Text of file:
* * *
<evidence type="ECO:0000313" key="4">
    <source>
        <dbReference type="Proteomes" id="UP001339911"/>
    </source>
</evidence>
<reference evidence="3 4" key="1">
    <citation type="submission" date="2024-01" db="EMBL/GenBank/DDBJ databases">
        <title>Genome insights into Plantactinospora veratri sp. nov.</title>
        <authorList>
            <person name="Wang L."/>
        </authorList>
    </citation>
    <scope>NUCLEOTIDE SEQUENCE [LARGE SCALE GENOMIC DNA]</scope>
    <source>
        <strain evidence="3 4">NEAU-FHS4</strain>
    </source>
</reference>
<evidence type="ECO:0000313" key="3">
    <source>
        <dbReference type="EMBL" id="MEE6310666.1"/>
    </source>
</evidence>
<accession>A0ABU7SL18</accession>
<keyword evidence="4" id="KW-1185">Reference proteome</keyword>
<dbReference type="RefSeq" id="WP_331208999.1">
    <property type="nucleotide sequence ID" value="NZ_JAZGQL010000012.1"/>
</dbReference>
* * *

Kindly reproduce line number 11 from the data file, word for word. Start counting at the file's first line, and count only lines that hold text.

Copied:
        </authorList>